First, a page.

Completely false. Bankruptcy law provides for ‘automatic stay’ protection; that is, as soon as you file for bankruptcy a hold is put on all your outstanding debts and any creditor attempts to collect those debts. The law prohibits any creditor attempt to collect on or even contact the debtor in regard to a debt. If a creditor does not follow the rules, the debtor may have a cause of action against the creditor for ‘punitive damages,’ whereby a bankruptcy judge could actually punish a creditor with stiff fines and penalties for not following the procedures set out in the bankruptcy code. Whether a debtor has a cause of action against a creditor should be left to an attorney to answer. What is certain, however, is that the moment you file for bankruptcy, creditors must leave you alone or suffer the consequences.
Myth: If I file for bankruptcy, I will have to forfeit some or all of my assets.
For the vast majority of filers, this is not the case. Under chapter 7, you may claim certain of your property as exempt under federal law (for example the $10,775 exemption limit for household goods, furnishings, and appliances, and the $1,350 exemption limit for jewelry). A trustee may have the right to take possession of and sell the remaining property that is not exempt and use the sale proceeds to pay your creditors. In the vast majority of cases, however, the debtor has no assets above these statutory exemption limits, meaning that the debtor may “exempt”, and therefore keep, all of his assets.
Myth: Filing for bankruptcy could cost you your job.
False. Specifically, federal law (U.S.C. Sec. 525) prohibits any employer from discriminating against you because you filed bankruptcy. State laws may provide additional protection for filers, as often do union employment contract clauses.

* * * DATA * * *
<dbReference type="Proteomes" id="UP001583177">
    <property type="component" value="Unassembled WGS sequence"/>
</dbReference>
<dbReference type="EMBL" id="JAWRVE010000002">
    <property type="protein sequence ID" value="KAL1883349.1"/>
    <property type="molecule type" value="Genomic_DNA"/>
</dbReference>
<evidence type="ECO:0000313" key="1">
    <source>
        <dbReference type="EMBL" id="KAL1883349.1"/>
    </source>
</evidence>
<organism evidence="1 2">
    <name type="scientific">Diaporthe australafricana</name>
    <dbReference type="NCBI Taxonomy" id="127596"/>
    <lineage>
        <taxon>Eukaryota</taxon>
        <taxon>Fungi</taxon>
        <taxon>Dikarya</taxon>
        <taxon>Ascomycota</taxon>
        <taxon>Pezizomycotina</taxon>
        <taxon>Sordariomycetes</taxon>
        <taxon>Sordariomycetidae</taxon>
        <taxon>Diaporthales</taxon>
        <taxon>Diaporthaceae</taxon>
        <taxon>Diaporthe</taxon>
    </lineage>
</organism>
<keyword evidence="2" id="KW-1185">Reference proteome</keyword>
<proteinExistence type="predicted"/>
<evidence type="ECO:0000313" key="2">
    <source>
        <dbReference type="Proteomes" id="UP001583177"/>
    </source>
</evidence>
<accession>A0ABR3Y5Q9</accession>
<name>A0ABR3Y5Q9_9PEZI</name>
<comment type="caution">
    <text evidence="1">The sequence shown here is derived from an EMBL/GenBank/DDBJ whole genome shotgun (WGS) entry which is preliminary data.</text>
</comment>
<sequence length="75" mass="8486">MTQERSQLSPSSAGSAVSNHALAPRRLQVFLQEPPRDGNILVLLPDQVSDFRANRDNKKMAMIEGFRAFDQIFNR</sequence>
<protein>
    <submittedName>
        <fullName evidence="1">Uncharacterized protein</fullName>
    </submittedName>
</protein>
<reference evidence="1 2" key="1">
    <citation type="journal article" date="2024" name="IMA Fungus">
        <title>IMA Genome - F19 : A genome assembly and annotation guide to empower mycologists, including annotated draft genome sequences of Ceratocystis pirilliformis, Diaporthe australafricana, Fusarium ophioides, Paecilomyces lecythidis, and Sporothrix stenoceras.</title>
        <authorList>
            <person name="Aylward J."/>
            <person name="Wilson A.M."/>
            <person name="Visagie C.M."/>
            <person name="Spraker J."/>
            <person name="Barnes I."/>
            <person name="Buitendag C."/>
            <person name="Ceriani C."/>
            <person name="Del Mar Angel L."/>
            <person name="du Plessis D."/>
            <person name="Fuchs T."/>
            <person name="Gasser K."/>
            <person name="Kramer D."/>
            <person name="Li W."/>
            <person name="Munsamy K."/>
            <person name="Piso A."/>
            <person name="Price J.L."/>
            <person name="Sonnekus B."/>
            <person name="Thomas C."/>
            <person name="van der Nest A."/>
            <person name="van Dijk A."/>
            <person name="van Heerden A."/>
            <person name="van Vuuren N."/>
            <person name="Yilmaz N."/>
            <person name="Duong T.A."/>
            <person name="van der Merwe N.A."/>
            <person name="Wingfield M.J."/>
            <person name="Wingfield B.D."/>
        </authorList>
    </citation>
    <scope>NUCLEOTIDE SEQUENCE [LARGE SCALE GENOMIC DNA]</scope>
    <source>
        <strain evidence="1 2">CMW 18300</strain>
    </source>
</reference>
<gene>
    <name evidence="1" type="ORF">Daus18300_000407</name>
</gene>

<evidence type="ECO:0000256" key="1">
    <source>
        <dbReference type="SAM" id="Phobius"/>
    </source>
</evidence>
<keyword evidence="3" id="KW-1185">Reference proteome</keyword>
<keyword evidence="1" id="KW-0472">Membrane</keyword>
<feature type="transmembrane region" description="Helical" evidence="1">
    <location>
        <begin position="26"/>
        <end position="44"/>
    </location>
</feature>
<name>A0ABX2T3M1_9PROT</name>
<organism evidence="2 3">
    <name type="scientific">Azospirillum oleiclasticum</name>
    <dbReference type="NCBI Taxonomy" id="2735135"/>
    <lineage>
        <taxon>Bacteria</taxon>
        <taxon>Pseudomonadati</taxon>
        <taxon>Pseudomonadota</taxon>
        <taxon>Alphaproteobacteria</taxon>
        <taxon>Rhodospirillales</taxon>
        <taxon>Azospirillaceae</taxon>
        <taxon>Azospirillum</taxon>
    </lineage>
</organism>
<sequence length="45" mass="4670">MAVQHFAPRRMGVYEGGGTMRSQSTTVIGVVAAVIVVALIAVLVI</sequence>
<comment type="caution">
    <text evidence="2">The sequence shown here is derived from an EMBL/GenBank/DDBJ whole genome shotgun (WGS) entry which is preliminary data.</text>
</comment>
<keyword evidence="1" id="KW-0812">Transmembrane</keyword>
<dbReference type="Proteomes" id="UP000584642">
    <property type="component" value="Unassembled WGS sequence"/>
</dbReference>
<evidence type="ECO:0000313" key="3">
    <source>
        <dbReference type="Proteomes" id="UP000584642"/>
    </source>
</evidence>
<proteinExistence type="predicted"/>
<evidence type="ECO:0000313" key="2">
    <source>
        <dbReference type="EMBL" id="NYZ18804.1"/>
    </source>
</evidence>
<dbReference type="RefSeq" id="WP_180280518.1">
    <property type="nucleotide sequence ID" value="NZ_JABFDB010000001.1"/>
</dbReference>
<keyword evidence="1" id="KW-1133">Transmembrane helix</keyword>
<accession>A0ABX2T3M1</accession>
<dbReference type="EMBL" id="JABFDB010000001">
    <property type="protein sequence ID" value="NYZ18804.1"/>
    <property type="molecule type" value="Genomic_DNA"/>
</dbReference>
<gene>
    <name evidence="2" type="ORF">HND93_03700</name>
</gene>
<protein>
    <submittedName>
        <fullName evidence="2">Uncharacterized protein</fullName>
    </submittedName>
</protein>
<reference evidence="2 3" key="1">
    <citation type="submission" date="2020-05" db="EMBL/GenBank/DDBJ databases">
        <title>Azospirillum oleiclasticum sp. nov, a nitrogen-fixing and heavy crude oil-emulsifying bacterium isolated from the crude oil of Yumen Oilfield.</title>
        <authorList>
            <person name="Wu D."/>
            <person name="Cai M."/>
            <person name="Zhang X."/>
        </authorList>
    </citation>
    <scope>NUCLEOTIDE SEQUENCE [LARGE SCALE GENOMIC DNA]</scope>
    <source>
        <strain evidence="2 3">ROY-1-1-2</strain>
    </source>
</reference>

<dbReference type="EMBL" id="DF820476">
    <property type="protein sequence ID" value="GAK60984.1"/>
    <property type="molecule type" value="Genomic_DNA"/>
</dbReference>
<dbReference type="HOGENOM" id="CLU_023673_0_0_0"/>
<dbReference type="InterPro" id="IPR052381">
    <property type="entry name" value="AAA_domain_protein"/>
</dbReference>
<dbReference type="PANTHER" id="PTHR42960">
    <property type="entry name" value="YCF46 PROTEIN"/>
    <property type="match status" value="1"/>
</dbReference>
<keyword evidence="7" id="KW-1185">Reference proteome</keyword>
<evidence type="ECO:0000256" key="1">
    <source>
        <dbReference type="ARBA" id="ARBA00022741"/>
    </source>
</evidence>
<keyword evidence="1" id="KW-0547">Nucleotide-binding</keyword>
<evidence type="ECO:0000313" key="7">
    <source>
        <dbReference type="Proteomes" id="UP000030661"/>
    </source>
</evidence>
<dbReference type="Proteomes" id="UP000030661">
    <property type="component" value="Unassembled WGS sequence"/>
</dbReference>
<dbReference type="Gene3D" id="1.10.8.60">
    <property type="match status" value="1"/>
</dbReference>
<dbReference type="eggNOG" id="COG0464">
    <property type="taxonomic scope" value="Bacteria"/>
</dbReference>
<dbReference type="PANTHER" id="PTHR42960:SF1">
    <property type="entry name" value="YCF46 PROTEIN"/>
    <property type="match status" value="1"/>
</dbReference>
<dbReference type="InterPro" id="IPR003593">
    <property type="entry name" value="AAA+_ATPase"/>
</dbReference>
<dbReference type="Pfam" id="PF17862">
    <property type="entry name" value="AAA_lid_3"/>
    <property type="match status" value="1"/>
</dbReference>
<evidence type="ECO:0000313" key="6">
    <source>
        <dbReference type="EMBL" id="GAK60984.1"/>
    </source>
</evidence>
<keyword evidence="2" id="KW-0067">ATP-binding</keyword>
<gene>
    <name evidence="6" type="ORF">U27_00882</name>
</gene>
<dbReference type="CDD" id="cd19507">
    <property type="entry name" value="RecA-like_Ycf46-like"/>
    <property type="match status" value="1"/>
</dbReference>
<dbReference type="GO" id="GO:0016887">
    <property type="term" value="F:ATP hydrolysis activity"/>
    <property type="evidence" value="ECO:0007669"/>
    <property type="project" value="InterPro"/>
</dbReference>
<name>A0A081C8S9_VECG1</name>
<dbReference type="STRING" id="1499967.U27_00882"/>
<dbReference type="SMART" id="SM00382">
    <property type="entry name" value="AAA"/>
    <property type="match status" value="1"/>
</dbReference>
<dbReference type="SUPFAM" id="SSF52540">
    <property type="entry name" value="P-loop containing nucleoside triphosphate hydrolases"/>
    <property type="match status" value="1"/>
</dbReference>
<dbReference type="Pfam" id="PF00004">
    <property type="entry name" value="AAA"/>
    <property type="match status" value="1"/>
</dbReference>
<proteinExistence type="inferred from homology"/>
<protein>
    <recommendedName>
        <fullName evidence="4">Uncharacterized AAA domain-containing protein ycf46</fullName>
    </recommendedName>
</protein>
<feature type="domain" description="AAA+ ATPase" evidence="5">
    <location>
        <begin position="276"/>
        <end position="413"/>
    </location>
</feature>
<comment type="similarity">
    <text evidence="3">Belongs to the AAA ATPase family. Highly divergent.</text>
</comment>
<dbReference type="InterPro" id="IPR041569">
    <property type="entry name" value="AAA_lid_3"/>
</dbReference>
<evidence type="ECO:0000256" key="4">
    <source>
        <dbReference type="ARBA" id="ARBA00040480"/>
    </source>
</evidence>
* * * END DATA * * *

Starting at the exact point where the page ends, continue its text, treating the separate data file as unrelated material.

Myth: Bankruptcy costs our society too much.
Credit card issuers are quite profitable and, industry-wide, boast some of the highest profit margins in the corporate sector. This is despite the relatively small percentage of loans discharged in bankruptcy, a percentage that is factored into their budgets and compensated for by the percentage rates they charge. Our economy has, overall, benefited enormously by the purchasing power facilitated by credit – one need only consider the widespread economists’ predictions of pervasive and lasting harm to the American economy should the ongoing subprime mortgage crisis be allowed to cause credit to ‘dry up’. And again, the pricing of credit takes into account that not everyone will be able to repay. The “$400 per family bankruptcy tax” bandied about in Congress was a number picked out of the air by a bank lobbyist – no surprise there – who made an arithmetic error in the process.
Myth: Filing bankruptcy causes family trouble and divorce.
Wrong. Bankruptcy eliminates debt, which in turn cannot help but eliminate financial stress. Filing bankruptcy is the solution to the problem, not an additional problem. Although making the decision to file bankruptcy might be a difficult one, the relief provided will lift a huge weight off of you and your spouse. The removal of financial stress will in all likelihood help your relationship.
David Romito is a Bankruptcy Attorney handling matters in Pittsburgh and the Western District of Pennsylvania. For more answers to your bankruptcy questions, please visit his website at Pittsburgh Bankruptcy Attorney .